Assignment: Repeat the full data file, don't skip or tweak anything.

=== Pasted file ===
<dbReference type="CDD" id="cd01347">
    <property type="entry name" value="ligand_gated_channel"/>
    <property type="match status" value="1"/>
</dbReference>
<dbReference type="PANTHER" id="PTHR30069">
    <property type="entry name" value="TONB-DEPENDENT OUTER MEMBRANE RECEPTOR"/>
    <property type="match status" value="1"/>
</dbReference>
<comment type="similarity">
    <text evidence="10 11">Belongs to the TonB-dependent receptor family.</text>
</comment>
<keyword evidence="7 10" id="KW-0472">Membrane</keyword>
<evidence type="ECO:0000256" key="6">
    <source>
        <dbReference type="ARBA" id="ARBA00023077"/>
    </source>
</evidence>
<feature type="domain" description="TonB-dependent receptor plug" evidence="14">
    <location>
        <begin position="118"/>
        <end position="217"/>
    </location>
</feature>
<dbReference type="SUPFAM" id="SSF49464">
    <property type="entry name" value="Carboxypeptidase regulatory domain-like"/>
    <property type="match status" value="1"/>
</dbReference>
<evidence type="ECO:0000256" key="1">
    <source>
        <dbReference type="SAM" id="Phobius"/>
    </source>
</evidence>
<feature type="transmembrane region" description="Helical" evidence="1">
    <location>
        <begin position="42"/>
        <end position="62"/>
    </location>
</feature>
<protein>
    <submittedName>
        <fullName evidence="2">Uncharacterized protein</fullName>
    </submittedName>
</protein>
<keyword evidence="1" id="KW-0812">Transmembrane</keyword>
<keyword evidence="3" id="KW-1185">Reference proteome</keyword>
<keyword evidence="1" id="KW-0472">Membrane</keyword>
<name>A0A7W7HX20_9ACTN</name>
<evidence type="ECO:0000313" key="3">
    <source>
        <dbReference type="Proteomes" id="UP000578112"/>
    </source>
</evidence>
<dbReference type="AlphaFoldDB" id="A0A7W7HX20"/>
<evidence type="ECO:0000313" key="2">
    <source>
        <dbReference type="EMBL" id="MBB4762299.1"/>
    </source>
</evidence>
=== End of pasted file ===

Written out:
<dbReference type="CDD" id="cd01347">
    <property type="entry name" value="ligand_gated_channel"/>
    <property type="match status" value="1"/>
</dbReference>
<dbReference type="PANTHER" id="PTHR30069">
    <property type="entry name" value="TONB-DEPENDENT OUTER MEMBRANE RECEPTOR"/>
    <property type="match status" value="1"/>
</dbReference>
<comment type="similarity">
    <text evidence="10 11">Belongs to the TonB-dependent receptor family.</text>
</comment>
<keyword evidence="7 10" id="KW-0472">Membrane</keyword>
<evidence type="ECO:0000256" key="6">
    <source>
        <dbReference type="ARBA" id="ARBA00023077"/>
    </source>
</evidence>
<feature type="domain" description="TonB-dependent receptor plug" evidence="14">
    <location>
        <begin position="118"/>
        <end position="217"/>
    </location>
</feature>
<dbReference type="SUPFAM" id="SSF49464">
    <property type="entry name" value="Carboxypeptidase regulatory domain-like"/>
    <property type="match status" value="1"/>
</dbReference>
<evidence type="ECO:0000256" key="1">
    <source>
        <dbReference type="SAM" id="Phobius"/>
    </source>
</evidence>
<feature type="transmembrane region" description="Helical" evidence="1">
    <location>
        <begin position="42"/>
        <end position="62"/>
    </location>
</feature>
<protein>
    <submittedName>
        <fullName evidence="2">Uncharacterized protein</fullName>
    </submittedName>
</protein>
<keyword evidence="1" id="KW-0812">Transmembrane</keyword>
<keyword evidence="3" id="KW-1185">Reference proteome</keyword>
<keyword evidence="1" id="KW-0472">Membrane</keyword>
<name>A0A7W7HX20_9ACTN</name>
<evidence type="ECO:0000313" key="3">
    <source>
        <dbReference type="Proteomes" id="UP000578112"/>
    </source>
</evidence>
<dbReference type="AlphaFoldDB" id="A0A7W7HX20"/>
<evidence type="ECO:0000313" key="2">
    <source>
        <dbReference type="EMBL" id="MBB4762299.1"/>
    </source>
</evidence>